Few posts ago I wrote about Remote Server Administration Tools, but there was one thing missing from that package, remote management console for Hyper-V. Now Microsoft has released Hyper-V Remote Management console for Windows Vista here are the links:
PS! This should work under Windows 7 as well.
We all know that Exchange Server 2007 is 64-bit only. Is it possible to manage it from 32-bit Windows Vista machine? The answer to this question is yes. There is a 32-bit version of Exchange Management Tools. It includes:
* Exchange Management Console (EMC)
* Exchange Management Shell (EMS)
* Exchange Best Practice Analyzer (ExBPA)
* Exchange Troubleshooting Assistant (ExTRA)
* Help files
Remember these tools require MMC 3.0, the .NET Framework 2.0 and Windows PowerShell. If you don’t have them, you will be prompted to install them. You can run these tools on Windows XP Pro 32-bit edition or Windows Vista 32-bit edition.
I’m not sure if people know this but Microsoft has released Remote Server Administration Tools. RSAT enables to remotely manage Windows Server 2008 roles and features from a computer running Windows Vista SP1. It includes also support for managing Windows Server 2008 Core Edition. Basically it’s “the next version” of ADMINPAK.MSI.
Here are the Role Administration Tools:
* Active Directory Certificate Services (AD CS) Tools
* Active Directory Domain Services (AD DS) Tools
* Active Directory Lightweight Directory Services (AD LDS) Tools
* DHCP Server Service Tools
* DNS Server Service Tools
* Shared Folders Tools
* Network Policy and Access Services Tools
* Terminal Services Tools
* Universal Description, Discovery, and Integration (UDDI) Services Tools
Here are the Feature Administration Tools:
* BitLocker Drive Encryption Tools
* Failover Clustering Tools
* Group Policy Management Tools
* Network Load Balancing Tools
* SMTP Server Tools
* Storage Manager for SANs Tools
* Windows System Resource Manager Tools
It is possible to manage Windows Server 2003 servers as well and here’s the list from the tools:
*Active Directory Domain Services (AD DS) Tools
*Active Directory Lightweight Directory Services (AD LDS) Tools
*Active Directory Certificate Services (AD CS) Tools
*DHCP Server Tools
*DNS Server Tools
*Group Policy Management Tools
*Network Load Balancing Tools
*Terminal Services Tools
*Universal Description, Discovery, and Integration (UDDI) Services Tools
PS! This should work on Windows 7 as well.
A couple of days ago I was having some problems in Vista as I needed to run a program in domain admin rights but I didn’t want to log in as one. So I started looking around for other options. Vista’s runas is a bit different compared to Windows XP. In XP you could choose what account you wanted to use when using runas, but this has changed in Vista. You can only use runas and run stuff as local computer administrator that’s it. There is a way to change that but you will have to adjust local policy for that. Or use this little program, called ShellRunAs. It’s made by Mark Russinovich and Jon Schwartz. Everything you need to know about this program (screenshot, commands and download) you can get from here.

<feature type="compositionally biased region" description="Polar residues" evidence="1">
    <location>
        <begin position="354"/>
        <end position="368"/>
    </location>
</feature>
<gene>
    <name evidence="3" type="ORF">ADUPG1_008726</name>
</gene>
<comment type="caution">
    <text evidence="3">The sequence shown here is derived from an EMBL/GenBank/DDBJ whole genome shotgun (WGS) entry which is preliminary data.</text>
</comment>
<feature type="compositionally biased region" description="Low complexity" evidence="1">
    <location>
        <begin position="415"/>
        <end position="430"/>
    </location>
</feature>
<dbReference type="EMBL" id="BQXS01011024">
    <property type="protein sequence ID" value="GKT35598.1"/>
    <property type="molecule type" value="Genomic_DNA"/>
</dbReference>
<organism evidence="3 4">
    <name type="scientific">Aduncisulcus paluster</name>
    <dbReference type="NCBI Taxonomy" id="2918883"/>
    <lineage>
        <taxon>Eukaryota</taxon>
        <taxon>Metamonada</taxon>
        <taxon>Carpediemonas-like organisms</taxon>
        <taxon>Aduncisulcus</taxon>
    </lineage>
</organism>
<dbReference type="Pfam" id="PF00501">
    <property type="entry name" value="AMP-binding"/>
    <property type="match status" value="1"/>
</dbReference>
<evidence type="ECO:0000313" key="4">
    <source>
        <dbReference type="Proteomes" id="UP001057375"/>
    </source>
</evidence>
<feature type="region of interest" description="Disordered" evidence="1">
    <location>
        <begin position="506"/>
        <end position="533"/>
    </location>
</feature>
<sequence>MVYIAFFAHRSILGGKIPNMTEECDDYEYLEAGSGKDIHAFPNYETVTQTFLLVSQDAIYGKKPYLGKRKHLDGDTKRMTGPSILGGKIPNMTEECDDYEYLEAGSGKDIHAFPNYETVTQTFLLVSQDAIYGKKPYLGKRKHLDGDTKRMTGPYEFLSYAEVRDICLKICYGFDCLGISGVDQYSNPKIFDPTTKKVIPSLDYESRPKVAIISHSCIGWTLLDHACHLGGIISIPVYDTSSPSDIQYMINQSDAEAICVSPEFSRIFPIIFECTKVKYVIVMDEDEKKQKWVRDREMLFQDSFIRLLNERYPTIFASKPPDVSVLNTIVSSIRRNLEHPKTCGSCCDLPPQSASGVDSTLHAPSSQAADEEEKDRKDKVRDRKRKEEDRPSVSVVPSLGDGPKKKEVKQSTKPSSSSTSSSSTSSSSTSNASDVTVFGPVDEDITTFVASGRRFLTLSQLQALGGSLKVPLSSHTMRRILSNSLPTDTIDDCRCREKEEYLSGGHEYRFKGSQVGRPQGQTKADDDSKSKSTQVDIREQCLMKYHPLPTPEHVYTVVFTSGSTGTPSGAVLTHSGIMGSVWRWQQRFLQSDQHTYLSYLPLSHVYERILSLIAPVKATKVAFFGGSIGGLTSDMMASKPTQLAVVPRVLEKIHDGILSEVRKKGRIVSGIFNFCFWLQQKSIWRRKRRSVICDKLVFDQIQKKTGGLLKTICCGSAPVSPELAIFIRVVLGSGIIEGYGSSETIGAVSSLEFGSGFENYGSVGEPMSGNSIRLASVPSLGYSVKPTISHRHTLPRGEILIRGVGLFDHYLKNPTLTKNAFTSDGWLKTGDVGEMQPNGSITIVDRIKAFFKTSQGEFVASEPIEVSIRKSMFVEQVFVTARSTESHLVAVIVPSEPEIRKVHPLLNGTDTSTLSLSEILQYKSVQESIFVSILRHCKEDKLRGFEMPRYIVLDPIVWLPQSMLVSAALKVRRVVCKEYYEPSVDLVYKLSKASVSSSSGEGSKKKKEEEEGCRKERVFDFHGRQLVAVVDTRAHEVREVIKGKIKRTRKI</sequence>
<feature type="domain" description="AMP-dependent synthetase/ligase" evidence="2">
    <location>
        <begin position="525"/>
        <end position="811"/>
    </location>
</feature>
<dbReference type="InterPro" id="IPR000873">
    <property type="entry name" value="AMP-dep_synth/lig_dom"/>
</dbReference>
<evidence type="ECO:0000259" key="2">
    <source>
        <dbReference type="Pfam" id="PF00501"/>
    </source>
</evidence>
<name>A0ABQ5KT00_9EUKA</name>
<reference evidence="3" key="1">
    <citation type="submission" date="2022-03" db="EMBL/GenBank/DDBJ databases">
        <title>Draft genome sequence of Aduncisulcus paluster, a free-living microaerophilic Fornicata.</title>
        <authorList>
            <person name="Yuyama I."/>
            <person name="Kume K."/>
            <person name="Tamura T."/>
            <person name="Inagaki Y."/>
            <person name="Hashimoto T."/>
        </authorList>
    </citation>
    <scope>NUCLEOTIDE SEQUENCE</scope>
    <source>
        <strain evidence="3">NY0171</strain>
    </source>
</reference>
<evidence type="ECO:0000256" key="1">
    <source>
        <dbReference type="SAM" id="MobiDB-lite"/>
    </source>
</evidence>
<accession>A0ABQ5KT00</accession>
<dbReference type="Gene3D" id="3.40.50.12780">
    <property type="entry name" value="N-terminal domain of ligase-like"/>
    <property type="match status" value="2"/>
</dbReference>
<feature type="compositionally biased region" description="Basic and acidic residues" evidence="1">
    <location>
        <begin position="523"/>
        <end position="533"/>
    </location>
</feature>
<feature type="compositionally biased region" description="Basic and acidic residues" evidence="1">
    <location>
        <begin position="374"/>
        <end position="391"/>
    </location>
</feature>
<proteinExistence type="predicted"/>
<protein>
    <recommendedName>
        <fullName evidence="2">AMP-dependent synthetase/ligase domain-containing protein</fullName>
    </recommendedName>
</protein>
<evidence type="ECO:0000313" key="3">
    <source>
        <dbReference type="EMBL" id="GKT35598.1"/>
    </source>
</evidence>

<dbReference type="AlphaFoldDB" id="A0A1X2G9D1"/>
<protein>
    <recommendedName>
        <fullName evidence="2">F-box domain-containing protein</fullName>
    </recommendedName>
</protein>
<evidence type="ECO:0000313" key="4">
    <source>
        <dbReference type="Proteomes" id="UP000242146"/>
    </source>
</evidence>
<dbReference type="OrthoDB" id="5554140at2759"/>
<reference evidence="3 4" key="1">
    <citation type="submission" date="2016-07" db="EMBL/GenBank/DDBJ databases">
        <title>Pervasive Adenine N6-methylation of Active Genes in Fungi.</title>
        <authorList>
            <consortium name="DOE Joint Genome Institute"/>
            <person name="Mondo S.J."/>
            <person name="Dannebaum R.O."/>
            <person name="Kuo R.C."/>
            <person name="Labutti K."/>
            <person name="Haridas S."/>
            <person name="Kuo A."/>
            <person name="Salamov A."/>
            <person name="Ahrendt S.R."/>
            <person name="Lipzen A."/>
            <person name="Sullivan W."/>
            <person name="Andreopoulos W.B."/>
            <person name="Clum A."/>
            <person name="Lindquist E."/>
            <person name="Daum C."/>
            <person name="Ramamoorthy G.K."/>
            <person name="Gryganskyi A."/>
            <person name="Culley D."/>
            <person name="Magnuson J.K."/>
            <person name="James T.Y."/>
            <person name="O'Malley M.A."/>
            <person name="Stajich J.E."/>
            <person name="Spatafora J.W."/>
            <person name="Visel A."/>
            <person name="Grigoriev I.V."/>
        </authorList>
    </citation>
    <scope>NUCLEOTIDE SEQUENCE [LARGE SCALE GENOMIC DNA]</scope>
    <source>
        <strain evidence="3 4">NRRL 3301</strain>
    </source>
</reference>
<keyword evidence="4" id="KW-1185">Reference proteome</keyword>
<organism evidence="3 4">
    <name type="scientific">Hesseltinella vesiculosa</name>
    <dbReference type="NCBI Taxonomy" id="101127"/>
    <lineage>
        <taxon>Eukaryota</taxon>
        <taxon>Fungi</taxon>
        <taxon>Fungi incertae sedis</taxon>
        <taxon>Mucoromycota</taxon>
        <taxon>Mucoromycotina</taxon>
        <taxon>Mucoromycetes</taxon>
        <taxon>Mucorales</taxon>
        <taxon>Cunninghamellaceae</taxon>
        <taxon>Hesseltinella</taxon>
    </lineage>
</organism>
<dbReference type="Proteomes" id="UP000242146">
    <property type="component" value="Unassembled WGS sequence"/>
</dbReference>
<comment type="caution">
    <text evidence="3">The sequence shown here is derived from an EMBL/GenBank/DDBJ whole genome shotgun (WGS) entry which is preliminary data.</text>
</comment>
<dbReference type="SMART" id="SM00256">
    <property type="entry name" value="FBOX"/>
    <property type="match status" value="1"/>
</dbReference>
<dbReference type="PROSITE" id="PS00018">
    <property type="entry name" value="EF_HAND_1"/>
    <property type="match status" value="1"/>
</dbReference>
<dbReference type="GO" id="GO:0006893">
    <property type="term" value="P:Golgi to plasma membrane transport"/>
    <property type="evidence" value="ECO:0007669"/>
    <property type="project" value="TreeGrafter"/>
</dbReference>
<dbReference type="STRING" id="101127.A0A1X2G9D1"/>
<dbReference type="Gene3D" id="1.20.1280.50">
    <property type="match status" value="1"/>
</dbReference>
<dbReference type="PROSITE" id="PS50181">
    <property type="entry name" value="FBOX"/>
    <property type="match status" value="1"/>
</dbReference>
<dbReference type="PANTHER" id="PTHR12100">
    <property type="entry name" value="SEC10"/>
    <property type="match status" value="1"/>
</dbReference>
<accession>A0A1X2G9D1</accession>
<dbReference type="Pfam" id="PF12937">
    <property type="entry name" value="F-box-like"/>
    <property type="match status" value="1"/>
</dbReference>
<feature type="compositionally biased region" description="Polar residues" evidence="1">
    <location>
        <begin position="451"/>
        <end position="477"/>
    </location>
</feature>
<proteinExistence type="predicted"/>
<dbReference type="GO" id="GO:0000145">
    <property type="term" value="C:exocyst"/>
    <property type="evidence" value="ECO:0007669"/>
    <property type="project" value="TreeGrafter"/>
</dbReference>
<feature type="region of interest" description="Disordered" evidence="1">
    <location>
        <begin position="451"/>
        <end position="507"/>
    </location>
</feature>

PS! I tested this in Windows 7, and it works there as well.
I found quite annoying to log in to SCE server every time I needed to do something, I decided to install SCE console on my Vista machine. So I got it installed and run it. Typed in the management server address, the admin username and password but got the error message. I started digging around and found nice solution. In order for the remote Essentials console to connect to the Essentials server I needed to import 2 certificates and sort out the user. Here are the steps I took:
1. You need to import the SSL and WSUS Code Signing certificates from the Essentials server to the remote management machine (in my case my Vista computer). So on the Essentials 2007 server browse to the System Center Essentials 2007\Certificate directory and copy the two certificates (WSUSCodeSigningCert.cer and WSUSSSLCert.cer) to your remote management computer.
2. Open the Certificates MMC for the Computer account on the remote management computer.
3. Import both certificates into the Trusted Root Certification Authority Store. Then import only WSUSCodeSigningCert.cerinto the Third Party Publishers and Trusted Publishers stores.
Now I thought its all done and I’m good to go. So I started the System Center Essentials console typed in the management server name, the admin username and password and the application crashed. It seems that SCE remote console somehow crashes if you try to run it like this. So the solution to this problem was the following. I needed to add my ordinary account to SCE management server local administrators group. So next step (number four) is this:
4. On the Essentials 2007 server, open the Local Users and Groups MMC and add the user, you are using to run your remote console on your computer, to administrators group.